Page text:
At Zenith Strength we use many different tools to improve linear acceleration of our athletes.

Here are my 3 favorite exercises to strengthen the lower body and improve first step acceleration.

1. Heavy Forward Sled Drags and Heavy Pushes

Heavy sled dragging and sled pushing should be a staple in your program if your goal is to improve starting strength and leg drive.

Both movements teach hip extension and enable the athlete to put force into the ground to improve their hip extension strength.

They also put  the athlete at a 45 degree angle which is the position you want to be in when accelerating.

You can also combine the sled work and get a drag push combo. I got this idea from Joe Defranco a few years ago.

Below is a video of the drag/push combo.

2. Split Squats with the rear foot elevated.

Split squats are a fantastic exercise to build single leg strength in the quads, glutes and hams in the weight room.

The rear foot elevate split squat (rfess) is the go to strength exercise used by  Mike Boyle, Joe D and Martin Rooney, some of the best coaches  in the industry,  for developing strength for linear acceleration. They work with some of the best athletes in the world and when they talk about what works for them you have to pay attention!

Here’s a video of Ben Bruno doing some RFESS with 75lb dumbbells and a weighted vest.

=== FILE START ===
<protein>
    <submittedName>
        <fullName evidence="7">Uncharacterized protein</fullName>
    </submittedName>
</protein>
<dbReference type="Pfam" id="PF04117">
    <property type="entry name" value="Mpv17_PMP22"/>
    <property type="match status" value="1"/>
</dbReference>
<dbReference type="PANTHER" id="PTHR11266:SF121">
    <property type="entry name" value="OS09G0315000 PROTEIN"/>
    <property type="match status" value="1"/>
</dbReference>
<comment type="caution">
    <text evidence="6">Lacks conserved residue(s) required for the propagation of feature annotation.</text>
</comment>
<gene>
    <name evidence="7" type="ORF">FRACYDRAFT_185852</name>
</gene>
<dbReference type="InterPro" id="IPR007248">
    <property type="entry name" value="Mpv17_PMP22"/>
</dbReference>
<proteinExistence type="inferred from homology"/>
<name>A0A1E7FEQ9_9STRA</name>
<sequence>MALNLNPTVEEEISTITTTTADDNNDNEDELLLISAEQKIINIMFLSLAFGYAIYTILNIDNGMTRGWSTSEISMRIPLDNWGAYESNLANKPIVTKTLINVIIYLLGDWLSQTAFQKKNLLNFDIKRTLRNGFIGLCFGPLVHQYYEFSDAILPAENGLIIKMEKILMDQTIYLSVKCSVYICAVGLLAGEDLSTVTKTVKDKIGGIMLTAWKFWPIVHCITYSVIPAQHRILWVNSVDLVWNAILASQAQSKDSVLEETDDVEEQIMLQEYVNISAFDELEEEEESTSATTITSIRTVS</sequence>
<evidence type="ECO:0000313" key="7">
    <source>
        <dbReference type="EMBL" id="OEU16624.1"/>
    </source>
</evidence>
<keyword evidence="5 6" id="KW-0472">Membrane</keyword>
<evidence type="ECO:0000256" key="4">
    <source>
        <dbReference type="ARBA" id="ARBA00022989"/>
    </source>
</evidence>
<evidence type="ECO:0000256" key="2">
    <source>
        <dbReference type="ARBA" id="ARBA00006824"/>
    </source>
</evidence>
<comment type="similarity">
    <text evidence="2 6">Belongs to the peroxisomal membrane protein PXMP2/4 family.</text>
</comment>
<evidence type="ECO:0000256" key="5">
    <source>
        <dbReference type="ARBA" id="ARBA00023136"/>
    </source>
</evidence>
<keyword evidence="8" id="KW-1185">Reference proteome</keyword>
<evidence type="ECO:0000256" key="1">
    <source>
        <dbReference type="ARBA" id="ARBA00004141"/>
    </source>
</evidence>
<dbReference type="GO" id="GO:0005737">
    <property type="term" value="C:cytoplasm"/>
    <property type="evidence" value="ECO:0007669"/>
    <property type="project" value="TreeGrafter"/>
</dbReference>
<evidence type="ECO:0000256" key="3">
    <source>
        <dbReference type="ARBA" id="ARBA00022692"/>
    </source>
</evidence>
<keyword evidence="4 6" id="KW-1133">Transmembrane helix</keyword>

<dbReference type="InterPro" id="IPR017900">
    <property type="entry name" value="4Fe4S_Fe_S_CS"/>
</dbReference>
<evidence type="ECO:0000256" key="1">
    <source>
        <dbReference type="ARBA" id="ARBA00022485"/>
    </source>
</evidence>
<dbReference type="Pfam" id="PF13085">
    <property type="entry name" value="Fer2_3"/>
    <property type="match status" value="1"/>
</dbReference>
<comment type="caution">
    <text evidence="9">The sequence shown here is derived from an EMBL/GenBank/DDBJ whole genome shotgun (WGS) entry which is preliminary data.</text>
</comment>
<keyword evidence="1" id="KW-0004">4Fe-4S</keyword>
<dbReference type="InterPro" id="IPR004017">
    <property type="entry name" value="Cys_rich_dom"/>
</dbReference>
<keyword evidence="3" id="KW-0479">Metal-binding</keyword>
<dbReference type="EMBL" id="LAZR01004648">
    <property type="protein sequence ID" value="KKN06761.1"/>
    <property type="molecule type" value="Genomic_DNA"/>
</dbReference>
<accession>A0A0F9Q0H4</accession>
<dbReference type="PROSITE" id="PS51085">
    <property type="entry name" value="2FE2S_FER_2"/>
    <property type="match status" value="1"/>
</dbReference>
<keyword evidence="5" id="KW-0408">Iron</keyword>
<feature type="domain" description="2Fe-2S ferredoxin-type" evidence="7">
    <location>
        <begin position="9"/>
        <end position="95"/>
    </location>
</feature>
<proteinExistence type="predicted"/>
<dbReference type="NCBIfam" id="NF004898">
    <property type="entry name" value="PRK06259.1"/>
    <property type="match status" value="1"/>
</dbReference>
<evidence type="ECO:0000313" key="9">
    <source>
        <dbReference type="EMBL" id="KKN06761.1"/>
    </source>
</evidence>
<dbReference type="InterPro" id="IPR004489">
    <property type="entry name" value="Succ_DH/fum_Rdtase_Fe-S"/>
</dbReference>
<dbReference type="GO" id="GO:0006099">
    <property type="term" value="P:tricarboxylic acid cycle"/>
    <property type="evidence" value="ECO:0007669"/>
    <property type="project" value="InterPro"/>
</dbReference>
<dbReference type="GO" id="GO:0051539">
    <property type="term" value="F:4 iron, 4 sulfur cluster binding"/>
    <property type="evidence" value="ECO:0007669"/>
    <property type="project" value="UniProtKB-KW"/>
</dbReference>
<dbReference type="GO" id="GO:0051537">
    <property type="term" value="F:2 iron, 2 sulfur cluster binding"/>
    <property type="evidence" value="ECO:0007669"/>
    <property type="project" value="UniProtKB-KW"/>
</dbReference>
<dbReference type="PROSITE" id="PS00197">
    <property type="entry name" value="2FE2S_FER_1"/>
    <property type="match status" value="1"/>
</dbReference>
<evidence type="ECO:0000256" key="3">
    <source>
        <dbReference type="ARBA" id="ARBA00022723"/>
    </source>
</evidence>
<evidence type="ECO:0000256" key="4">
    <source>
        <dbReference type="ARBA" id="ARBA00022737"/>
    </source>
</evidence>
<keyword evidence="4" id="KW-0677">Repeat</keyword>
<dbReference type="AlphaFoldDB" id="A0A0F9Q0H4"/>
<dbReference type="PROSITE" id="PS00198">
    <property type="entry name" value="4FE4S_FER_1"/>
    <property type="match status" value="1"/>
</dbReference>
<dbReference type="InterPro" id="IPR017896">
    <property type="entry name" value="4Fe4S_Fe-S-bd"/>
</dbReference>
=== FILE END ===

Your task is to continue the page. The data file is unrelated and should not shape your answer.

3. Woodway Force Resisted Sprints

The Woodway Force is a fantastic piece of equipment found and used by top collegiate programs and training facilities  to build acceleration power as well as top speed leg turnover.

We can set the load, which is the resistance, to teach the athlete to drive back to propel them forward and really work on improving their hip extension power output.

We will use a load that is 10-20% of the athlete’s body weight and have them sprint for 5 secs and rest 30 secs sometimes longer to make sure they are fully recovered during our power workouts. You can adjust the duration and rest periods depending on the sport you;re training for.

If you don’t have access to one you  can also uses resisted bands around the waist.

Here’s a video using the Woodway force .


Try these exercises out and you should notice an improvement in your ability to accelerate.